Mother's Cancer Can Infect Her Fetus

A startling case in Japan has confirmed that pregnant women with cancer can pass the disease to their fetuses. These transmissions, normally blocked by the placenta, are rare, so the work likely won't change how doctors screen or care for pregnant women. But scientists say the case could help illuminate how cancer foils the body's immune system.

Vulnerable. In rare cases, a fetus can contract cancer from its mother.

In early 2007, a 28-year-old Japanese woman gave birth to a girl. Thirty-six days later, the mother was hospitalized with vaginal bleeding, which became uncontrollable. Doctors diagnosed leukemia, and she soon died. The baby developed normally until age 11 months, when a huge tumor appeared in her cheek. A biopsy determined the cancer was not sarcoma--a cancer of certain connective tissues--but a leukemic tumor somehow trapped in the child's cheek.

The doctors alerted cell biologist Mel Greaves of the Institute of Cancer Research in Sutton Surrey, United Kingdom, who studies transmissible cancers. Scientists had suspected mother-to-fetus cancer in other cases with strong circumstantial evidence (especially with leukemia and melanoma, which both metastasize readily). But no one had done genetic tests to prove the cancer had grown from a single source and wasn't just an unfortunate coincidence.

In their investigation, Greaves and colleagues discovered incipient cancer cells in routine blood samples taken from the child at birth, strongly suggesting that the transmission happened in utero. They also examined a DNA sequence unique in each case of leukemia, the BCR-ABL1 sequence. It was identical in mother and daughter. Finally, tests showed the child's cancer cells were almost all maternal cells, with no genetic material from the father. This indicated that the transmission path was mother to fetus, not the reverse. The team lays out its evidence in a paper published online 12 October in the Proceedings of the National Academy of Sciences.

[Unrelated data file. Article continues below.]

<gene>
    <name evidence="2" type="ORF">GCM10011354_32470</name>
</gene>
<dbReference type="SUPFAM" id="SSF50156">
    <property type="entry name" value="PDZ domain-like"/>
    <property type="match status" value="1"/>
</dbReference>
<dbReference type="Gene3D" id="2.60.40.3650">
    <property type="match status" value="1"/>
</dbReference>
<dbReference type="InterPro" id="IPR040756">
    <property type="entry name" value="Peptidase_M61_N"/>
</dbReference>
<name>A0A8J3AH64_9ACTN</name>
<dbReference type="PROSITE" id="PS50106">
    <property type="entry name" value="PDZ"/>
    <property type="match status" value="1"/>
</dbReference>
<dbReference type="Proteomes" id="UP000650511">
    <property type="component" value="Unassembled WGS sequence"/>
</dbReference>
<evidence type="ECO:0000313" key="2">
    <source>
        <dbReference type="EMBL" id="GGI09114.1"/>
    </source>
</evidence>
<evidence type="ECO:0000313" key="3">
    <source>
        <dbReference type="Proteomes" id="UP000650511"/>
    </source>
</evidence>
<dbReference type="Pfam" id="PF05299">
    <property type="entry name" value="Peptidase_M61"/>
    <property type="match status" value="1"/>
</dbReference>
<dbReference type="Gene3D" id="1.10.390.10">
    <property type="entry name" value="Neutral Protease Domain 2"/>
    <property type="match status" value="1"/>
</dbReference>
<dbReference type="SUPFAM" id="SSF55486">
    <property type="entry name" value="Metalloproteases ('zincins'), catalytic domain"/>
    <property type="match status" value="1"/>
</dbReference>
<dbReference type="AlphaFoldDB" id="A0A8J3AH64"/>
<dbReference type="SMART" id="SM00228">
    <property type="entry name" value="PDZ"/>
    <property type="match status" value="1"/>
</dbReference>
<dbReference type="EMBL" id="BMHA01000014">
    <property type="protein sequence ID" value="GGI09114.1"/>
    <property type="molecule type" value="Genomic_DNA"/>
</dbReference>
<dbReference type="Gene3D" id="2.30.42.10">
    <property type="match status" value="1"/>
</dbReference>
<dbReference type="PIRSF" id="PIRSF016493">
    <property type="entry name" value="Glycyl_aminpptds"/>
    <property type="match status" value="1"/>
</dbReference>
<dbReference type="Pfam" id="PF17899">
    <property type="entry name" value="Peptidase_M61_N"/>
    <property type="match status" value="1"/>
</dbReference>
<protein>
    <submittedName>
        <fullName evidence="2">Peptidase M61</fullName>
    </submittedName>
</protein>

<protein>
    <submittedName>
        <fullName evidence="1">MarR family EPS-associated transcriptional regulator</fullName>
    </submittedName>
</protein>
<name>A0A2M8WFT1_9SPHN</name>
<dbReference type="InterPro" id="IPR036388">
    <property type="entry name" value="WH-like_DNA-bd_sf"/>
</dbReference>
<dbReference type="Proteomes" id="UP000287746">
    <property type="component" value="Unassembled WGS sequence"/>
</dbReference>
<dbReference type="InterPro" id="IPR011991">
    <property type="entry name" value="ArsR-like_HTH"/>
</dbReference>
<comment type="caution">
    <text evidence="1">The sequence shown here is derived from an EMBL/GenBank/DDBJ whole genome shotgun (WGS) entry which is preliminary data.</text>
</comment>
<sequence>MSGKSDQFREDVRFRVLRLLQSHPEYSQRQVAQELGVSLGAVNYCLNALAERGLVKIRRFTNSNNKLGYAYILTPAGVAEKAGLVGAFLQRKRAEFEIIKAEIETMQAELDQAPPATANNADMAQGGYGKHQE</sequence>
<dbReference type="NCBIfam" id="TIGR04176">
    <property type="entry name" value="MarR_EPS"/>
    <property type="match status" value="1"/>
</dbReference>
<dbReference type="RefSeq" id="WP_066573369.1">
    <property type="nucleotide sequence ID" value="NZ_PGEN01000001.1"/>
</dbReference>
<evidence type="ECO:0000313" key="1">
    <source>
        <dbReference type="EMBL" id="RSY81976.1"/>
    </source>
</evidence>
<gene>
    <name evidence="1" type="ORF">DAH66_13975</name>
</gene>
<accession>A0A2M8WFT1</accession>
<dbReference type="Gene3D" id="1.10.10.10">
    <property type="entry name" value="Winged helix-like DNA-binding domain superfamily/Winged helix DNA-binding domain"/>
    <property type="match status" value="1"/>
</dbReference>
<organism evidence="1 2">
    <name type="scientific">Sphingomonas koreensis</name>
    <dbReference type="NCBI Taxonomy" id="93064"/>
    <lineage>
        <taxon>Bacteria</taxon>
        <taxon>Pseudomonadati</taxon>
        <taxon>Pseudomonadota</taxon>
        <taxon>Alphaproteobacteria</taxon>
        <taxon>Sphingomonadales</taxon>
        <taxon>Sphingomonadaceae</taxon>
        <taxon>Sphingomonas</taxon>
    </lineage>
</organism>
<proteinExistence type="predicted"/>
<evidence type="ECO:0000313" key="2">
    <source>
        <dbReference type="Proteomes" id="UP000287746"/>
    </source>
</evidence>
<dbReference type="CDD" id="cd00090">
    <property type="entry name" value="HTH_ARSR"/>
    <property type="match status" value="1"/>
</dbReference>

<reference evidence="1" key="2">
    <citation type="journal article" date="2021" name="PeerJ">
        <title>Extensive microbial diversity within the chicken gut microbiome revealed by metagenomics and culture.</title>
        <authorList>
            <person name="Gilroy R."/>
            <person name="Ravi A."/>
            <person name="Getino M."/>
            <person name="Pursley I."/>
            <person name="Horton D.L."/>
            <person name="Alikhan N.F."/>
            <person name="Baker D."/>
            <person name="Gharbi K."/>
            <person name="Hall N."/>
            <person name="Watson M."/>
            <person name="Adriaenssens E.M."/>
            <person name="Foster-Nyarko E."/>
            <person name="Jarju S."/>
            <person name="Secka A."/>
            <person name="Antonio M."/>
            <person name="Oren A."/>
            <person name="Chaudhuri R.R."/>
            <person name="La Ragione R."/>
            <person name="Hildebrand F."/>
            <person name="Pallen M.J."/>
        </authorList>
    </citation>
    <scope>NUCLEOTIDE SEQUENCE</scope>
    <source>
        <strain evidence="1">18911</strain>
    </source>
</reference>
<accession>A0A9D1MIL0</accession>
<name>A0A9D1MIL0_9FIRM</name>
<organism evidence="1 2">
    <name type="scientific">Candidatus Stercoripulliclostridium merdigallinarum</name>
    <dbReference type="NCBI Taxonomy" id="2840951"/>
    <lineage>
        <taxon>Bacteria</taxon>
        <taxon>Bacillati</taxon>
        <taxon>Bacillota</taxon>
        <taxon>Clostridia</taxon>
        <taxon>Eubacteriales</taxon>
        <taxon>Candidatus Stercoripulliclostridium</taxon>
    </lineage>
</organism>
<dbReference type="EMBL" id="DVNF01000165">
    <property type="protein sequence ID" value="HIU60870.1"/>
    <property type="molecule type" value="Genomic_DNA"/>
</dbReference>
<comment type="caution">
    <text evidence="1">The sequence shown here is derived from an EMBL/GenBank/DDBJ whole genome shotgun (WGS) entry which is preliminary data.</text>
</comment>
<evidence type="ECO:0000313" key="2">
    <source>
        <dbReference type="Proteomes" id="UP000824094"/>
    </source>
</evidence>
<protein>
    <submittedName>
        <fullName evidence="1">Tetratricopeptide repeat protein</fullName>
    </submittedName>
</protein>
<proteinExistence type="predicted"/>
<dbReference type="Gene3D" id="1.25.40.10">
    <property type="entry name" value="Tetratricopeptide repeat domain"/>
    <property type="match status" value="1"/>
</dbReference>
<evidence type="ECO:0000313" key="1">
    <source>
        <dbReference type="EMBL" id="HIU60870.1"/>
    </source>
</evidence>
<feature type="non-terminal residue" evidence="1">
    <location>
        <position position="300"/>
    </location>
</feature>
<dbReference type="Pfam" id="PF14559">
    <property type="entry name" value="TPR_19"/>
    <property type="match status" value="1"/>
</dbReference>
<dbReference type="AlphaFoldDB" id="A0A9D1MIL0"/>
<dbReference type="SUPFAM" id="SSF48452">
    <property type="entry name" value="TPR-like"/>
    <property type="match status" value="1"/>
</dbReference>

Greaves and colleagues also determined how cancer survived inside the fetus, whose immune system should have destroyed the mother's cells. They found that the cancer cells were missing a large region from a stretch of the sixth human chromosome known as 6p, which produces surface markers that immune cells latch on to. In short, Greaves says, "the cancer succeeded because it was immunologically invisible."

Knowing the molecular details of how the cells evaded detection will help scientists probe how other cancers slip by our immune system, says Howard Weinstein, a pediatric cancer specialist at Massachusetts General Hospital in Boston.

Despite the findings, mothers shouldn't panic, says Greaves. With only a few dozen cases of mother-fetus cancer transmission reported since the first, in 1866, the risk for pregnant women is minimal, he says. And transferring advanced cancer to infants is not necessarily fatal--the Japanese girl was successfully treated and is still alive. But Greaves says his team's work questions the assumption that the placenta provides a wholly effective barrier between mothers and fetuses. "I'm more inclined to think that maybe cells get by in modest numbers all the time," he says. "You can learn a lot from very odd cases in medicine."

By Sam Kean
ScienceNOW Daily News
13 October 2009


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